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Being ‘godless’ might be good for your health, new study finds

Produced in collaboration with the Association of Religion Data Archives

(RNS) — In recent decades, a number of studies have found that being religious can be good for your health.

People who regularly attend services are less likely to smoke, may be less likely to use drugs or be obese and may live longer than those who don’t attend services. Those findings have led some to conclude that, if religion is good for you, being an atheist will be bad for your health.

That’s not exactly the case, said David Speed, professor of psychology at the University of New Brunswick in St. John, Canada.


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In a new study called “Godless in the Great White North,” published in the Journal of Religion and Health, Speed looked at data from a

and found that atheists may be just as healthy as devoted believers.

“If you compare the health outcomes for those two groups, they are really similar to each other,” said Speed.

Speed is one of a number of social scientists who are rethinking the connection between religion and health. Past studies, they say, have focused heavily on the health of very religious people while treating atheists and other nonbelievers as an afterthought.

David Speed. Photo via Twitter

David Speed. Photo via Twitter

That’s a mistake, Speed argues, in part because nonreligious people are not all the same.

Atheists, he said, are different from agnostics, who are different from the religiously unaffiliated, or so-called nones. And some of the benefits of being a part of a church or other faith group — including social support and behavioral rules that can be beneficial — aren’t exclusively religious.

Religious people, for example, are less likely to drink heavily or use drugs, because their religious beliefs discourage those activities. But other groups also discourage drug and alcohol use, he said, pointing to the so-called Straight Edge movement that began among punk rockers in the 1980s.

Some people — include Speed himself — simply aren’t interested in using those substances. Whatever the motivation, these groups see abstaining from alcohol and drugs as important.

“The religious framing is irrelevant,” he said.

Many of the benefits of religion are also linked to stronger social support networks. That is one area where religiously active people do have an advantage over atheists.

“One thing that religion does really well is facilitating social networks,” he said. “If you go to services, you are building a social support network.”

By contrast, he added, “there isn’t the same support structure for atheists.”

Still, it’s important to be clear that the health and well-being benefits are linked to faith groups’ social support, not spiritual belief, said Speed.

In some cases, belief in God might actually be bad for your health, particularly when that belief is shaky. A 2020 study on published in the Review of Religious Research found that “doubting theists” — those who believe in God but are less certain about those beliefs — reported poorer health outcomes.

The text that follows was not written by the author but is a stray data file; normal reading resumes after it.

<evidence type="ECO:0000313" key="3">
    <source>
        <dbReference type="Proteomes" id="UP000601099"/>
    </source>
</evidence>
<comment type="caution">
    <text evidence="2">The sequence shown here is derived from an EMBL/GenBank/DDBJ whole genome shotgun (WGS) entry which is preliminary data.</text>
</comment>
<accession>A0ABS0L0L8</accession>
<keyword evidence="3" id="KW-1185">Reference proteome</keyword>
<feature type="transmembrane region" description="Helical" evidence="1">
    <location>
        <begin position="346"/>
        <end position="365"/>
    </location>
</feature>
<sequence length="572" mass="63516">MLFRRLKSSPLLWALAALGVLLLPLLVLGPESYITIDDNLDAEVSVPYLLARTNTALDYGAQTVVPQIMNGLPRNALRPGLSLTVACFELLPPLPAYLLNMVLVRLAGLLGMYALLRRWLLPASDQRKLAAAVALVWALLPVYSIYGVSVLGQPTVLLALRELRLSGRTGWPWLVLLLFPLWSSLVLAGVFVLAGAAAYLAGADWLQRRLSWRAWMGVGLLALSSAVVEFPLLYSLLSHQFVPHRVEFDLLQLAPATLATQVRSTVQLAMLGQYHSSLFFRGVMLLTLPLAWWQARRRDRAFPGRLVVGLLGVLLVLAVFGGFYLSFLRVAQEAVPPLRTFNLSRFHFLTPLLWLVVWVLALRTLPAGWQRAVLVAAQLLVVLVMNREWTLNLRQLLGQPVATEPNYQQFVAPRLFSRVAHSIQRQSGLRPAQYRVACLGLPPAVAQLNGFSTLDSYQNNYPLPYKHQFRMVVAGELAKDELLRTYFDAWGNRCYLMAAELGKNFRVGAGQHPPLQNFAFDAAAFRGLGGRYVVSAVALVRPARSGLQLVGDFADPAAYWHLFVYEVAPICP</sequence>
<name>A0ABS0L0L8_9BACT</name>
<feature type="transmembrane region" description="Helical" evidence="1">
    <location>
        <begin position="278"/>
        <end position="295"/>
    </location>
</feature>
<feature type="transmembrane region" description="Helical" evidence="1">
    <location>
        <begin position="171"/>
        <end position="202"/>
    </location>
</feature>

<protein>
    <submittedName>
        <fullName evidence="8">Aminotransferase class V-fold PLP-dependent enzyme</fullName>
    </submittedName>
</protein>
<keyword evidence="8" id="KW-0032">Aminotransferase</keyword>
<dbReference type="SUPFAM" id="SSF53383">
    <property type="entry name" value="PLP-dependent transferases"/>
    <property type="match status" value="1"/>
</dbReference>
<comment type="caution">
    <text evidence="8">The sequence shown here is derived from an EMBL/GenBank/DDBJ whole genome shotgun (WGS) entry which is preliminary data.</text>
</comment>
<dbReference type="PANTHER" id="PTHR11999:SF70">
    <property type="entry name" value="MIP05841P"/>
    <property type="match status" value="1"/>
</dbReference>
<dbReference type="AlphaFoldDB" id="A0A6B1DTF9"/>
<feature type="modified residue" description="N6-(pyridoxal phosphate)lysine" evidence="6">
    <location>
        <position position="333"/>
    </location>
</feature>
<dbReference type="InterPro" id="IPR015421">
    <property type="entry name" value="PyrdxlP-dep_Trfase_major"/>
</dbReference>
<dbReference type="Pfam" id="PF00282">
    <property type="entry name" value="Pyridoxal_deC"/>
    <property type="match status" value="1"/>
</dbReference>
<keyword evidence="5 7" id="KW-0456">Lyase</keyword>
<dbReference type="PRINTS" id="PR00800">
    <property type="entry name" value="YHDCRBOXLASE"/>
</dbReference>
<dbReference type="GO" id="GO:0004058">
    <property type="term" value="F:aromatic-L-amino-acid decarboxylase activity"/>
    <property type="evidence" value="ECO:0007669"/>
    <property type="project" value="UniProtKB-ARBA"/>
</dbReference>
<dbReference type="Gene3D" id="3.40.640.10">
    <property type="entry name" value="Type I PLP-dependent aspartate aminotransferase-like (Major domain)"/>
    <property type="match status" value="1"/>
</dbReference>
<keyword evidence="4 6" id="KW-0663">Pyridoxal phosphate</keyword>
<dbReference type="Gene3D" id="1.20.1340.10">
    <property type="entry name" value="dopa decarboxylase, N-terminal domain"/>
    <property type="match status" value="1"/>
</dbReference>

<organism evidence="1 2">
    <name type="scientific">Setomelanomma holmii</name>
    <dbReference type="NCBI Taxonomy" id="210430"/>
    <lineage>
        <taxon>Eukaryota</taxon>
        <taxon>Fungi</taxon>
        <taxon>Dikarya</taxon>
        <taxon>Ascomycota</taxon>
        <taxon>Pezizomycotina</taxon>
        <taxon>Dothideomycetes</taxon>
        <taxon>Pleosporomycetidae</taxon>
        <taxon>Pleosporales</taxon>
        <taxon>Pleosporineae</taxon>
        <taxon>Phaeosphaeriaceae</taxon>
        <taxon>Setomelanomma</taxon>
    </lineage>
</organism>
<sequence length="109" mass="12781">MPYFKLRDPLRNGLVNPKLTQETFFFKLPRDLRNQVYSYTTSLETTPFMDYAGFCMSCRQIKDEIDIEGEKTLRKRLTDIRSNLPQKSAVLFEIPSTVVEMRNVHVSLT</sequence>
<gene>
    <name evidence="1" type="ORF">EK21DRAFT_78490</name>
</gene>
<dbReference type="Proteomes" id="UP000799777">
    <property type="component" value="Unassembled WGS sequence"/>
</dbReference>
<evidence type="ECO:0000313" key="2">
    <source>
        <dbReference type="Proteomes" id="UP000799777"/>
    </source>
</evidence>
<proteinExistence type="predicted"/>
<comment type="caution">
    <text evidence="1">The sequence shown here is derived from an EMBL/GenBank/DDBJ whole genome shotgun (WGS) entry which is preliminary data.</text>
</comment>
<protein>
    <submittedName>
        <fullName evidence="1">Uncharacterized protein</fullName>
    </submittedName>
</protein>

Because of the growth of the nones in the United States, researchers on that study wanted to look more closely at subgroups in that population. They separated out self-identified atheists and then divided the remaining unaffiliated theists into two groups: “theistic nones,” who had a strong belief in God, and “doubting theists,” who were less certain in their beliefs. Then they looked at health outcomes for the latter two groups.

“The results suggest that the level of certainty in beliefs about God or a higher power are an important factor among religious nones for predicting health outcomes,” according to the study.


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Joseph Baker, a sociologist of religion at East Tennessee State University who worked on the study, argues that nonreligious Americans should not be treated as a monolith. He said atheists, agnostics and the nones should be treated as separate groups by researchers.

Baker, who studies secular Americans, also said that atheism can give people a strong sense of identity and a clear set of values, which may help with their well-being, even if they don’t have the same kind of built-in social support that religious people do.

America’s changing religious landscape — in which about 1 in 4 Americans identify as nones — will present challenges in the future. As organized religion declines, researchers are asking what will fill that social void.

“The challenge for secular individuals is to think consciously and seriously about where they will find community — and organize accordingly,” said Baker.

Speed hopes that more research will be done about the question of religion and health. And he hopes that more researchers will spend time studying atheists and other nonreligious people.

“Atheists, in general, are understudied,” he said. “And when they are studied, they are not studied well.”

Ahead of the Trend is a collaborative effort between Religion News Service and the Association of Religion Data Archives made possible through the support of the John Templeton Foundation. See other Ahead of the Trend articles here.

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